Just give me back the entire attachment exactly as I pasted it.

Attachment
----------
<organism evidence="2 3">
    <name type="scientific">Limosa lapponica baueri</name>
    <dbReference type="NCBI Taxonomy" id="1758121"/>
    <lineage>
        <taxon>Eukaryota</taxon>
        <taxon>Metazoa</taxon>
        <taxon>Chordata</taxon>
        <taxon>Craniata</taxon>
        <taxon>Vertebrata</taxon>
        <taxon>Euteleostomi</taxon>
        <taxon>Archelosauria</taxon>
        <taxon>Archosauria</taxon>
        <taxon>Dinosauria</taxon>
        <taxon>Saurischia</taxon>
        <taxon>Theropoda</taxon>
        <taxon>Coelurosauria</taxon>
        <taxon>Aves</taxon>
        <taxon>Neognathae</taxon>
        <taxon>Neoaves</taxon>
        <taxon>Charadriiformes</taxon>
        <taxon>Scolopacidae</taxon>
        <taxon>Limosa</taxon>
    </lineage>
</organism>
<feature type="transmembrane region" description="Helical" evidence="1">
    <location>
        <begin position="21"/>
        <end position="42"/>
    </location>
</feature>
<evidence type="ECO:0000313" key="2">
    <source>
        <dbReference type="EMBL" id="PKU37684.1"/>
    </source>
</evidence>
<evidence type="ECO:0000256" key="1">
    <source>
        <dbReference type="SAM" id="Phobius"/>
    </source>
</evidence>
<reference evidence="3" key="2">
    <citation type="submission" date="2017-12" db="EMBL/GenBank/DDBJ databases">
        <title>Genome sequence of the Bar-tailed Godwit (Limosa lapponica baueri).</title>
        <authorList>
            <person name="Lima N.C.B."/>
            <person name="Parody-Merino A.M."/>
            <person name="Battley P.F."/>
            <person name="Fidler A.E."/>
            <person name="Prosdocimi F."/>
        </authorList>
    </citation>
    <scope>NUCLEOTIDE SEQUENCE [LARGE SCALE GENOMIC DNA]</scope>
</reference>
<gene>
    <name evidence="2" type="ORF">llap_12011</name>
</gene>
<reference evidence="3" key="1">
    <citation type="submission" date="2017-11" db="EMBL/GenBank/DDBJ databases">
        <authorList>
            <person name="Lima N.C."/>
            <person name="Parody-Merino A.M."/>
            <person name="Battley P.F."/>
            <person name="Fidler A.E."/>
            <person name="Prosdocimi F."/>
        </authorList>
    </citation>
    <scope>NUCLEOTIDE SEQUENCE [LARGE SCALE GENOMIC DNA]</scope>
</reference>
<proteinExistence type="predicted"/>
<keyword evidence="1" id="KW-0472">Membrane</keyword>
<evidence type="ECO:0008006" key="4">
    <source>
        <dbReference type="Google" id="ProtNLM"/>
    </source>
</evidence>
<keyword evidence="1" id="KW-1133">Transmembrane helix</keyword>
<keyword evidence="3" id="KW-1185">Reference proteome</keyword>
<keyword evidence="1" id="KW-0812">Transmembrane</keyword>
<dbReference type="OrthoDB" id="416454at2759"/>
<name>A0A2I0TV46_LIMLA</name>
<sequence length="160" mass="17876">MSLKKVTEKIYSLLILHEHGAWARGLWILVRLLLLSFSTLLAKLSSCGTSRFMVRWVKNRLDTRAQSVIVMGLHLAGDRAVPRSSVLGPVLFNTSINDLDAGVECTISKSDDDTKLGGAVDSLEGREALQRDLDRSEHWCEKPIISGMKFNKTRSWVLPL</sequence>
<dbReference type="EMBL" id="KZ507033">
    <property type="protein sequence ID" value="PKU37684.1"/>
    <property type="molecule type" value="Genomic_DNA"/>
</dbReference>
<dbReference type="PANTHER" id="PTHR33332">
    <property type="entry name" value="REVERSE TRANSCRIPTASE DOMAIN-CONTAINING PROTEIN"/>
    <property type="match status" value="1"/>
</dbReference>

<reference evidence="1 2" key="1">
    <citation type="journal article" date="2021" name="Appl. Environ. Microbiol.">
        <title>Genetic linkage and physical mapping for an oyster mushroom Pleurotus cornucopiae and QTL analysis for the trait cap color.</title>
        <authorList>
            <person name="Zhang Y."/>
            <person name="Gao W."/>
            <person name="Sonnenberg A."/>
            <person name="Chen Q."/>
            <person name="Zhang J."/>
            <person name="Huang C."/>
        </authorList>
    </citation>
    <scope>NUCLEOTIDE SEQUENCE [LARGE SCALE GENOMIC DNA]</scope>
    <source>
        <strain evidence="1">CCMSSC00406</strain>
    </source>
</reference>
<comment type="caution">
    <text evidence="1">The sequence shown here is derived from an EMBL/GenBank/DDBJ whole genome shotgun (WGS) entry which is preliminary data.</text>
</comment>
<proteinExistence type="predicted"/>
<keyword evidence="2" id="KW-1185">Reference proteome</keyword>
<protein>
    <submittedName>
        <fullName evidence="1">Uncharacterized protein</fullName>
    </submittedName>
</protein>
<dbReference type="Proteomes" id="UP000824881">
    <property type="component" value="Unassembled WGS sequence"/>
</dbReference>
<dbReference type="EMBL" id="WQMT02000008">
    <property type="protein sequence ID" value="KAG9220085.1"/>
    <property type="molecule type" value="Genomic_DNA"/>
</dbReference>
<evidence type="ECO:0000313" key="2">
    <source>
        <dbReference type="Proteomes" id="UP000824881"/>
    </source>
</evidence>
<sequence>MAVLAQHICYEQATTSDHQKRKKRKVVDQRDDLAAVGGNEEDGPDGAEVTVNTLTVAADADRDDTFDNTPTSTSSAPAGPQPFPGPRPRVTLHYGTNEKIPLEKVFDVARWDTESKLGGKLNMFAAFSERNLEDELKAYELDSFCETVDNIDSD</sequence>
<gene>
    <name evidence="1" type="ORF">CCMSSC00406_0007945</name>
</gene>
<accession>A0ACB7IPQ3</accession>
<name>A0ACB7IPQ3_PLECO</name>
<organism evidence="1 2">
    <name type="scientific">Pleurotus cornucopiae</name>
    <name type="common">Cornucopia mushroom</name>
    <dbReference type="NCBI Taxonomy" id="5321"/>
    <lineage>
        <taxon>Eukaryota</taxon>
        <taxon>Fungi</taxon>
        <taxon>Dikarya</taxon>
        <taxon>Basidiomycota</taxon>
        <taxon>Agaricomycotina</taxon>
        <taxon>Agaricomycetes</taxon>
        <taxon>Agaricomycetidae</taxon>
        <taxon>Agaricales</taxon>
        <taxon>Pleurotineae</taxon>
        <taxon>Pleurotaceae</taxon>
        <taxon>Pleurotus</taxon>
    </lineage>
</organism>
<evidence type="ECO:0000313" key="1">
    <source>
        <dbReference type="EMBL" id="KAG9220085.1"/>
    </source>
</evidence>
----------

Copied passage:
<organism evidence="2 3">
    <name type="scientific">Limosa lapponica baueri</name>
    <dbReference type="NCBI Taxonomy" id="1758121"/>
    <lineage>
        <taxon>Eukaryota</taxon>
        <taxon>Metazoa</taxon>
        <taxon>Chordata</taxon>
        <taxon>Craniata</taxon>
        <taxon>Vertebrata</taxon>
        <taxon>Euteleostomi</taxon>
        <taxon>Archelosauria</taxon>
        <taxon>Archosauria</taxon>
        <taxon>Dinosauria</taxon>
        <taxon>Saurischia</taxon>
        <taxon>Theropoda</taxon>
        <taxon>Coelurosauria</taxon>
        <taxon>Aves</taxon>
        <taxon>Neognathae</taxon>
        <taxon>Neoaves</taxon>
        <taxon>Charadriiformes</taxon>
        <taxon>Scolopacidae</taxon>
        <taxon>Limosa</taxon>
    </lineage>
</organism>
<feature type="transmembrane region" description="Helical" evidence="1">
    <location>
        <begin position="21"/>
        <end position="42"/>
    </location>
</feature>
<evidence type="ECO:0000313" key="2">
    <source>
        <dbReference type="EMBL" id="PKU37684.1"/>
    </source>
</evidence>
<evidence type="ECO:0000256" key="1">
    <source>
        <dbReference type="SAM" id="Phobius"/>
    </source>
</evidence>
<reference evidence="3" key="2">
    <citation type="submission" date="2017-12" db="EMBL/GenBank/DDBJ databases">
        <title>Genome sequence of the Bar-tailed Godwit (Limosa lapponica baueri).</title>
        <authorList>
            <person name="Lima N.C.B."/>
            <person name="Parody-Merino A.M."/>
            <person name="Battley P.F."/>
            <person name="Fidler A.E."/>
            <person name="Prosdocimi F."/>
        </authorList>
    </citation>
    <scope>NUCLEOTIDE SEQUENCE [LARGE SCALE GENOMIC DNA]</scope>
</reference>
<gene>
    <name evidence="2" type="ORF">llap_12011</name>
</gene>
<reference evidence="3" key="1">
    <citation type="submission" date="2017-11" db="EMBL/GenBank/DDBJ databases">
        <authorList>
            <person name="Lima N.C."/>
            <person name="Parody-Merino A.M."/>
            <person name="Battley P.F."/>
            <person name="Fidler A.E."/>
            <person name="Prosdocimi F."/>
        </authorList>
    </citation>
    <scope>NUCLEOTIDE SEQUENCE [LARGE SCALE GENOMIC DNA]</scope>
</reference>
<proteinExistence type="predicted"/>
<keyword evidence="1" id="KW-0472">Membrane</keyword>
<evidence type="ECO:0008006" key="4">
    <source>
        <dbReference type="Google" id="ProtNLM"/>
    </source>
</evidence>
<keyword evidence="1" id="KW-1133">Transmembrane helix</keyword>
<keyword evidence="3" id="KW-1185">Reference proteome</keyword>
<keyword evidence="1" id="KW-0812">Transmembrane</keyword>
<dbReference type="OrthoDB" id="416454at2759"/>
<name>A0A2I0TV46_LIMLA</name>
<sequence length="160" mass="17876">MSLKKVTEKIYSLLILHEHGAWARGLWILVRLLLLSFSTLLAKLSSCGTSRFMVRWVKNRLDTRAQSVIVMGLHLAGDRAVPRSSVLGPVLFNTSINDLDAGVECTISKSDDDTKLGGAVDSLEGREALQRDLDRSEHWCEKPIISGMKFNKTRSWVLPL</sequence>
<dbReference type="EMBL" id="KZ507033">
    <property type="protein sequence ID" value="PKU37684.1"/>
    <property type="molecule type" value="Genomic_DNA"/>
</dbReference>
<dbReference type="PANTHER" id="PTHR33332">
    <property type="entry name" value="REVERSE TRANSCRIPTASE DOMAIN-CONTAINING PROTEIN"/>
    <property type="match status" value="1"/>
</dbReference>

<reference evidence="1 2" key="1">
    <citation type="journal article" date="2021" name="Appl. Environ. Microbiol.">
        <title>Genetic linkage and physical mapping for an oyster mushroom Pleurotus cornucopiae and QTL analysis for the trait cap color.</title>
        <authorList>
            <person name="Zhang Y."/>
            <person name="Gao W."/>
            <person name="Sonnenberg A."/>
            <person name="Chen Q."/>
            <person name="Zhang J."/>
            <person name="Huang C."/>
        </authorList>
    </citation>
    <scope>NUCLEOTIDE SEQUENCE [LARGE SCALE GENOMIC DNA]</scope>
    <source>
        <strain evidence="1">CCMSSC00406</strain>
    </source>
</reference>
<comment type="caution">
    <text evidence="1">The sequence shown here is derived from an EMBL/GenBank/DDBJ whole genome shotgun (WGS) entry which is preliminary data.</text>
</comment>
<proteinExistence type="predicted"/>
<keyword evidence="2" id="KW-1185">Reference proteome</keyword>
<protein>
    <submittedName>
        <fullName evidence="1">Uncharacterized protein</fullName>
    </submittedName>
</protein>
<dbReference type="Proteomes" id="UP000824881">
    <property type="component" value="Unassembled WGS sequence"/>
</dbReference>
<dbReference type="EMBL" id="WQMT02000008">
    <property type="protein sequence ID" value="KAG9220085.1"/>
    <property type="molecule type" value="Genomic_DNA"/>
</dbReference>
<evidence type="ECO:0000313" key="2">
    <source>
        <dbReference type="Proteomes" id="UP000824881"/>
    </source>
</evidence>
<sequence>MAVLAQHICYEQATTSDHQKRKKRKVVDQRDDLAAVGGNEEDGPDGAEVTVNTLTVAADADRDDTFDNTPTSTSSAPAGPQPFPGPRPRVTLHYGTNEKIPLEKVFDVARWDTESKLGGKLNMFAAFSERNLEDELKAYELDSFCETVDNIDSD</sequence>
<gene>
    <name evidence="1" type="ORF">CCMSSC00406_0007945</name>
</gene>
<accession>A0ACB7IPQ3</accession>
<name>A0ACB7IPQ3_PLECO</name>
<organism evidence="1 2">
    <name type="scientific">Pleurotus cornucopiae</name>
    <name type="common">Cornucopia mushroom</name>
    <dbReference type="NCBI Taxonomy" id="5321"/>
    <lineage>
        <taxon>Eukaryota</taxon>
        <taxon>Fungi</taxon>
        <taxon>Dikarya</taxon>
        <taxon>Basidiomycota</taxon>
        <taxon>Agaricomycotina</taxon>
        <taxon>Agaricomycetes</taxon>
        <taxon>Agaricomycetidae</taxon>
        <taxon>Agaricales</taxon>
        <taxon>Pleurotineae</taxon>
        <taxon>Pleurotaceae</taxon>
        <taxon>Pleurotus</taxon>
    </lineage>
</organism>
<evidence type="ECO:0000313" key="1">
    <source>
        <dbReference type="EMBL" id="KAG9220085.1"/>
    </source>
</evidence>